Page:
Time for world to stand up to China’s ‘hegemonic’ sharp power


Taiwan’s President Tsai Ing-wen (left) called on the international community to “constrain” China by standing up for freedoms, casting her island’s giant neighbor as a global threat to democracy. Her comments in an exclusive interview with AFP on Monday June 25:

“This is not just Taiwan’s challenge, it is a challenge for the region and the world as a whole, because today it’s Taiwan, but tomorrow it may be any other country that will have to face the expansion of China’s influence,” Ms Tsai told AFP. “Their democracy, freedom, and freedom to do business will one day be affected by China.”

“We need to work together to reaffirm our values of democracy and freedom in order to constrain China and also minimize the expansion of their hegemonic influence,” she added.

Speaking at an event celebrating the 15th anniversary of the Taiwan Foundation for Democracy (TFD), President Tsai urged like-minded countries such as Australia and the U.S. to work together in defiance of the anti-democratic tide that is emerging throughout the world, the Taiwan News reports:

“Our shared values like law, freedom of speech, and human rights are being challenged around the world,” remarked the President in front of a number of Taiwanese and foreign scholars, including Carl Gershman, (left), president of the Washington-based National Endowment for Democracy. “It is only when like-minded countries work together and stand together can we fight against unwanted economic, political, or military forces and defend the values we hold dear,” said the president. 

She went on to address the challenges facing Taiwan and other democracies, saying that “while democracy can move forward, it can also regress.” “In the 21st century, democracy is in retreat,” according to Tsai, who cited a report by Freedom House that said this year marks the 12th consecutive year of decline in global freedom.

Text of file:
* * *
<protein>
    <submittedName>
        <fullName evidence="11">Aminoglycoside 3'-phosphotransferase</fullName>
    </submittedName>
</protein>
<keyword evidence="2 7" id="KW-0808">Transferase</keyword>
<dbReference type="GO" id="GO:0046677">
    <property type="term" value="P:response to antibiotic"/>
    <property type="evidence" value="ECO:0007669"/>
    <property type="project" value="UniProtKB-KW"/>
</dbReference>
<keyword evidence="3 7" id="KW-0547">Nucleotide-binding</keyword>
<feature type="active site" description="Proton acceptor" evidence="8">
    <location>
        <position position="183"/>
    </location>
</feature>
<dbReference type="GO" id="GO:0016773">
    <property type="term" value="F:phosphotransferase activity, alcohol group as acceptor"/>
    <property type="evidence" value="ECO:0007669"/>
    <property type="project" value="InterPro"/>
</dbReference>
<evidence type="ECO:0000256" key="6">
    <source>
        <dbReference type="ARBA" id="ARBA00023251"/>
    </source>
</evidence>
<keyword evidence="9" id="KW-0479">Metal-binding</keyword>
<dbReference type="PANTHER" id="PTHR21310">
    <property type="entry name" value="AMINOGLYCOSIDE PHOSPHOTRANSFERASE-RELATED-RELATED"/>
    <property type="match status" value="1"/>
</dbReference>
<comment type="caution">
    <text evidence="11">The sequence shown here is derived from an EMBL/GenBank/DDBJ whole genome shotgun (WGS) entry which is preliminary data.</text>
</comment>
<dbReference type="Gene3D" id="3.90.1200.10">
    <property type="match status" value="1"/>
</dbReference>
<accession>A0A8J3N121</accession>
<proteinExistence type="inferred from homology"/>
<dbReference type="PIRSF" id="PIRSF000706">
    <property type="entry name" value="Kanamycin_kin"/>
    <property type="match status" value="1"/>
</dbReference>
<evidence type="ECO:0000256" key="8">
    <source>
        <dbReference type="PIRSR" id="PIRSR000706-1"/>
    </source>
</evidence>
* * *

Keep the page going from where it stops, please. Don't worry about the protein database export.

Tsai cited a National Endowment for Democracy report which examines how China and Russia use “sharp power” to project their influence.

China’s worst enemy is that it does not genuinely embrace democracy and freedom and Taiwan, which does so, will not be its enemy, former President Lee Teng-hui said on Sunday in Japan:

China has become an assertive player on economic, political, military, and technological fronts, but it has been seen as a hegemony, not a civilized country upholding the ideas of democracy and freedom, Lee said…..China has become the “most destabilizing factor” in Asia and has caused disturbances that threaten the security of countries in the region.

Beijing coined the term “Chinese Dream” to promote the idea of a “Greater China,” but it has also employed the phrase of “1992 consensus” to uphold its “one China” principle to suppress the development of Taiwan, Lee said. China’s ambitious “One Belt, One Road” project will turn many of the countries into “economic colonies of China,” he added.

President Tsai’s sentiments echoed the concerns of Nobel Peace Laureate Liu Xiaobo, who warned of the threat to liberal democracy and global security from a dictatorial China that failed to democratize but grew in power economically and militarily. He observed that “the great powers in human history that rose as dictatorships – …Hitler’s Germany, the Meiji Emperor’s Japan, and Stalin’s Soviet Union – all eventually collapsed, and in doing so brought disaster to human civilization.”   And Liu warned that “if the Communists succeed in…leading China down a disastrously mistaken historical road, the results will not only be another catastrophe for the Chinese people but likely also a disaster for the spread of liberal democracy in the world.”

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